Adlershof station

Adlershof is a railway station in the district of Adlershof in Berlin. It is located on the Berlin–Görlitz railway and served by the S-Bahn line S45, S46, S8, S85 and S9.

Through station
Berlin - S-Bahnhof Adlershof (7713513350).jpg
Other namesBerlin-Adlershof
LocationAdlershof, Treptow-Köpenick, Berlin
Coordinates52°26′05″N 13°32′29″E / 52.4347°N 13.5414°E / 52.4347; 13.5414Coordinates: 52°26′05″N 13°32′29″E / 52.4347°N 13.5414°E / 52.4347; 13.5414
ConnectionsBerlin S45.svg Berlin S46.svg Berlin S8.svg Berlin S85.svg Berlin S9.svg Berlin Tram 61.svg Berlin Tram 63.svg BUS-Logo-BVG.svg
Other information
Station code534
DS100 codeBADL
Category4 [1]
Fare zoneVBB: Berlin B/5656[2]
Opened1872; 149 years ago (1872)
Closedmain line service 29 September 1957; 63 years ago (1957-09-29)
Rebuilt7 October 1969; 51 years ago (1969-10-07)
ElectrifiedS-Bahn-Logo.svg 6 November 1928; 92 years ago (1928-11-06), 750 V DC system (3rd rail)
main line (no stopping) 2 June 1984; 37 years ago (1984-06-02), 15 kV AC system (overhead)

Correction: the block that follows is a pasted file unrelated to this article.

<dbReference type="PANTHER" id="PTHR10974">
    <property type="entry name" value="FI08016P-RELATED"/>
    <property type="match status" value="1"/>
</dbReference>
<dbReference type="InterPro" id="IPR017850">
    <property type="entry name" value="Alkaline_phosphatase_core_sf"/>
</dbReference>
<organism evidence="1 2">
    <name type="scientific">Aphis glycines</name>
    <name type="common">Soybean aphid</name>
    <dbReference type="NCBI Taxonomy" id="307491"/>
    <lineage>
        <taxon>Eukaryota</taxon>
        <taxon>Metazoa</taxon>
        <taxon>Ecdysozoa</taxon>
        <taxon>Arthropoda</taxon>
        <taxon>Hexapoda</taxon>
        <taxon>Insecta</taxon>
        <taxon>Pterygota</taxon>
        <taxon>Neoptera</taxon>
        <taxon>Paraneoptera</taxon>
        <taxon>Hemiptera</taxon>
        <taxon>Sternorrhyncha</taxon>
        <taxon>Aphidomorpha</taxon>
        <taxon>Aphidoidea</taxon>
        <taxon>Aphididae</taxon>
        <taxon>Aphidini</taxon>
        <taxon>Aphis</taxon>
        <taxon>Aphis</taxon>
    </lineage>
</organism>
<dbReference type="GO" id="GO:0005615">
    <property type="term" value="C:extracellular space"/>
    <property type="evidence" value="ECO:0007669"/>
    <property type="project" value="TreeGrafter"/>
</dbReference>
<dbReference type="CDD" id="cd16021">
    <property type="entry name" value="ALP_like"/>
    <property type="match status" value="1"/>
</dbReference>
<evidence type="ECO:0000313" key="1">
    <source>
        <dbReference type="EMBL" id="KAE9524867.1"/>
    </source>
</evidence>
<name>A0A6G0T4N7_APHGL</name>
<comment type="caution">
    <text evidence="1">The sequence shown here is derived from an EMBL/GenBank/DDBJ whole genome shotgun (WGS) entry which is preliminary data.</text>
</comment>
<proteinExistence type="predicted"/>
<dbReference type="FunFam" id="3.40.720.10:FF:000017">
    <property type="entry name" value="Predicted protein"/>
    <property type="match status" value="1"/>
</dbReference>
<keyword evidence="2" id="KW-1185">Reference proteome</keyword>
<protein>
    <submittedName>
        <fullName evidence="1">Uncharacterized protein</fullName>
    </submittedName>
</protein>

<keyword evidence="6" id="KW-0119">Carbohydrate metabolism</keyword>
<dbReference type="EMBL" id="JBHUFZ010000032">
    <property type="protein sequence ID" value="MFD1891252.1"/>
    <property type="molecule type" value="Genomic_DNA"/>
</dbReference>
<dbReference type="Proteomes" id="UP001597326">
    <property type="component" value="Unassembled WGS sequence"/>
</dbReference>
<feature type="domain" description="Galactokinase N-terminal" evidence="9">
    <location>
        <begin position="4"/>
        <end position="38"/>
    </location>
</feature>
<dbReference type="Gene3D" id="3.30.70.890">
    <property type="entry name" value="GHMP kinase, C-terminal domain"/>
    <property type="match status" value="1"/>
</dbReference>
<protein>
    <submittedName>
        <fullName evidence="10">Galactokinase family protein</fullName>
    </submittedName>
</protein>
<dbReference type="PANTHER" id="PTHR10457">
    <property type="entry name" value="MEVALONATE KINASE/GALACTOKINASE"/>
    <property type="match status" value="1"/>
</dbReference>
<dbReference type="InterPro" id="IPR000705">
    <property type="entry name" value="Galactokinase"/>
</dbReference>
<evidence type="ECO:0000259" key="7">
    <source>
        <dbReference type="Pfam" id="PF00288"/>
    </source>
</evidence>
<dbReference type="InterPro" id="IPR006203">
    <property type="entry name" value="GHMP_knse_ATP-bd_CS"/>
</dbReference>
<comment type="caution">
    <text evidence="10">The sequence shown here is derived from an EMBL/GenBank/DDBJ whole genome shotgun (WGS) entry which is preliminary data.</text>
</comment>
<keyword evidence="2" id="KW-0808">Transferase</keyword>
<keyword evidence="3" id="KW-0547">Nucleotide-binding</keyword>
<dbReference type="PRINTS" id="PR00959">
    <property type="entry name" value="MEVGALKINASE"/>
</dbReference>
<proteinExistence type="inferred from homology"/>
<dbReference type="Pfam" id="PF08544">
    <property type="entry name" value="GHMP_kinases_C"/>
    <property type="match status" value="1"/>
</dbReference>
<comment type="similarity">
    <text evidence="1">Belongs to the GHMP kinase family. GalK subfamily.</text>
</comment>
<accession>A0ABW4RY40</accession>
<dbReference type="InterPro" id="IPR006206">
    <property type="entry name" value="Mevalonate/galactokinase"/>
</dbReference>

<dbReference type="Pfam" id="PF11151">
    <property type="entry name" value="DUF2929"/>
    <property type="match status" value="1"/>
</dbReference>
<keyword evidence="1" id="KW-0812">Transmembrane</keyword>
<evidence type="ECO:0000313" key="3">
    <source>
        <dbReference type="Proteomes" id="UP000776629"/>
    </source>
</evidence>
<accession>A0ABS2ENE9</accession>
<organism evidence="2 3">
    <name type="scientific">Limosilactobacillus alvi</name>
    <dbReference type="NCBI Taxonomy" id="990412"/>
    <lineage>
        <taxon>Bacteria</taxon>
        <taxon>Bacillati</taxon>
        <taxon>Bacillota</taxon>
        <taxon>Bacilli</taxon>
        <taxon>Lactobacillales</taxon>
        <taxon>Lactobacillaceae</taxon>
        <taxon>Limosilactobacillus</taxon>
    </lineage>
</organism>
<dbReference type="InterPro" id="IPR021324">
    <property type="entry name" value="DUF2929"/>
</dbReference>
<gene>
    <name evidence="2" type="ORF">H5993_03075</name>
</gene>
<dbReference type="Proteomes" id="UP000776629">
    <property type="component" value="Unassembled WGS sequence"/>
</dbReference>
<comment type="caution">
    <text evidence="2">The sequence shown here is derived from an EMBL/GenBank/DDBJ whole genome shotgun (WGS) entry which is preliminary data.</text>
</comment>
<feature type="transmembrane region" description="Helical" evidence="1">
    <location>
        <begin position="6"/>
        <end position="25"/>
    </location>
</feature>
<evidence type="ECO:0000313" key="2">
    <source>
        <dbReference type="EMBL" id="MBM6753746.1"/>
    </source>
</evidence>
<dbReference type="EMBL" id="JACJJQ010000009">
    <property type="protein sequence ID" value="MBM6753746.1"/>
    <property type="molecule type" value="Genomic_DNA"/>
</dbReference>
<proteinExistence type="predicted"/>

Previous names1872-1894 Bude 10 Adlershof
1894-1901 Adlershof-Glienicke
1901-1935 Adlershof-Alt-Glienicke
1935 to date Berlin-Adlershof
Key dates
1894 January 8station building inaugurated (demolished in 1964)
1945, April 25 - June 24operation interrupted
Preceding station   Berlin S-Bahn   Following station
toward Südkreuz
toward Westend
toward Birkenwerder
toward Zeuthen
toward Pankow
toward Spandau
Adlershof is located in Berlin
Location within Berlin
Adlershof is located in Brandenburg
Location in Brandenburg
Adlershof is located in Germany
Location within Germany
Adlershof is located in Europe
Location within Europe


Before a station was actually built, there were two stops on the Görlitzer Bahn. The current station is approximately at the height of the recorded since 1876 in the plans of the northern requirement stop Bude 10 Adlershof on the village street Adlershof (now: Dörpfeldstraße), the southern breakpoint Glienicke was at the height of the Glienicke way. The breakpoint on open tracks was used already since 1872, however the passenger volume grew so fast, that already in 1874 two side platforms were built. On January 8, 1894 a reception building at the new station Adlershof-Glienicke was opened and the breakpoint Glienicke abandoned. Since October 1901 the station was called Adlershof-Altglienicke, later Adlershof-Alt Glienicke.